I have a naive question on complex representations of finite groups of Lie type. Let $\bf G$ be a reductive group (say connected, with connected center, for safety) defined over a finite field $\mathbb F_q$, and let $G={\bf G}(\mathbb F_q)$. Assume first that $G$ is split over $\mathbb F_q$, so there is a maximal torus $\bf T$ in $\bf G$ defined and split over $\mathbb F_q$. Let $g \in T = {\bf T}(\mathbb F_q)$ be a regular element.

Then is it true that if $\pi$ is an irreducible complex representation of $G$, of character $\chi = tr\ \pi$, then $\chi(g) \neq 0$ implies $\pi$ is a principal series ?

By a principal series, one means of course a sub representation of $Ind_B^G \psi$, where $B$ is a Borel containing $T$ and $\psi: T \rightarrow \mathbb C^\ast$ a one-dimensional character.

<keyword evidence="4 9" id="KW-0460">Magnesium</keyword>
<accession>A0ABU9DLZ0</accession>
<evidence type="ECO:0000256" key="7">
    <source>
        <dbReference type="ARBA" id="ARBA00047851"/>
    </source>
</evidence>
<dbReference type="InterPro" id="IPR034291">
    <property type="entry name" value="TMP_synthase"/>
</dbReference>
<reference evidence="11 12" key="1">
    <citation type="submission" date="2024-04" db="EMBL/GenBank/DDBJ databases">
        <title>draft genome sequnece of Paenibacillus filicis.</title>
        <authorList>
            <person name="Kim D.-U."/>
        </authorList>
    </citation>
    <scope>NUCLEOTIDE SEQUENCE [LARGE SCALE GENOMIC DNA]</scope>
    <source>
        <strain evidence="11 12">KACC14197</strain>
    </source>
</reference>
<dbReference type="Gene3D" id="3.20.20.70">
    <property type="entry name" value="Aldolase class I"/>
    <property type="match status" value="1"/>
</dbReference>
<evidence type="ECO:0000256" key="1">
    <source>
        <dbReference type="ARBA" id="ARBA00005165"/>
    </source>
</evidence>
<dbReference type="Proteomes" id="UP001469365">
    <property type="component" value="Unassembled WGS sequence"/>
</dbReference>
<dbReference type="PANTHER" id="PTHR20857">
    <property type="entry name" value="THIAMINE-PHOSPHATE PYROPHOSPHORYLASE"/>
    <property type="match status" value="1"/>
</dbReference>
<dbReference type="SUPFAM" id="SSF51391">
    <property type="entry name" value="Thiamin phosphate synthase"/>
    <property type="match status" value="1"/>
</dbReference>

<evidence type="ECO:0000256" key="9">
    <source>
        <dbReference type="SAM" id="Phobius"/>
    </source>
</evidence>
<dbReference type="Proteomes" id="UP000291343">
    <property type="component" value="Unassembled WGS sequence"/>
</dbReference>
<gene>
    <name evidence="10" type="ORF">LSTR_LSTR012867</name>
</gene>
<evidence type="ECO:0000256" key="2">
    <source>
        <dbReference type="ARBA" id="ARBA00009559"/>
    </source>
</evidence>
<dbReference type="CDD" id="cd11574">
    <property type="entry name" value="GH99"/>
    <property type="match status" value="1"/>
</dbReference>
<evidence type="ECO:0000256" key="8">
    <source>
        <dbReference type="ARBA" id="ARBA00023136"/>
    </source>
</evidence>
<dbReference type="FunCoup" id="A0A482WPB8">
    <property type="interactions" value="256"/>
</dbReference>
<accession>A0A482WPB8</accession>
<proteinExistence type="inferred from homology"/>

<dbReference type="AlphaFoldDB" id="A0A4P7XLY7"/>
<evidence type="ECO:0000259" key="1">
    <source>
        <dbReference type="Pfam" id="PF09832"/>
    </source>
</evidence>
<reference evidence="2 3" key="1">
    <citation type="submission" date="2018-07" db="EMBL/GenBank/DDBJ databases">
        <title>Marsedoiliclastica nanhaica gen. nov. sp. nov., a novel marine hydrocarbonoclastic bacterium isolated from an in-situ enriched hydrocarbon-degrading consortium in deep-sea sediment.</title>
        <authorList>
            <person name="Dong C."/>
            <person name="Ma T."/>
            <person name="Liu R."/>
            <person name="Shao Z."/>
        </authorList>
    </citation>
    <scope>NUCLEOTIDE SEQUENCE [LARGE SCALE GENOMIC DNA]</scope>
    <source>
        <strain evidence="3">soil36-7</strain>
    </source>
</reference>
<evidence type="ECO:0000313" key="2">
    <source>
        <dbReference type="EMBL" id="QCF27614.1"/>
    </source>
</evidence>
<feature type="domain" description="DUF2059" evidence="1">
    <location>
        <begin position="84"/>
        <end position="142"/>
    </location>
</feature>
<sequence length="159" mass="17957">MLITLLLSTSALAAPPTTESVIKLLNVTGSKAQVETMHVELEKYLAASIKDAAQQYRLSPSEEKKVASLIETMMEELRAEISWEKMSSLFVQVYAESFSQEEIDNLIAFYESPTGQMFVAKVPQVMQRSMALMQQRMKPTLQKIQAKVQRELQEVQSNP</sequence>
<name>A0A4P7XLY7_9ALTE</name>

A glance at the table of characters found for example in Fulton-Harris shows that this is true for $GL_2$, so my intuition tells me that it should be true, and probably easy, in general, but the argument escapes me and I haven't seen this statement in the literature (e.g. in Curtis' survey or Digne and Michel's book).

Also if the answer is yes, then can one remove the assumption that $G$ is split (that is we work with a general $\bf G$ as above, and take for $\bf T$ a quasi-split group, and ask the same question) ?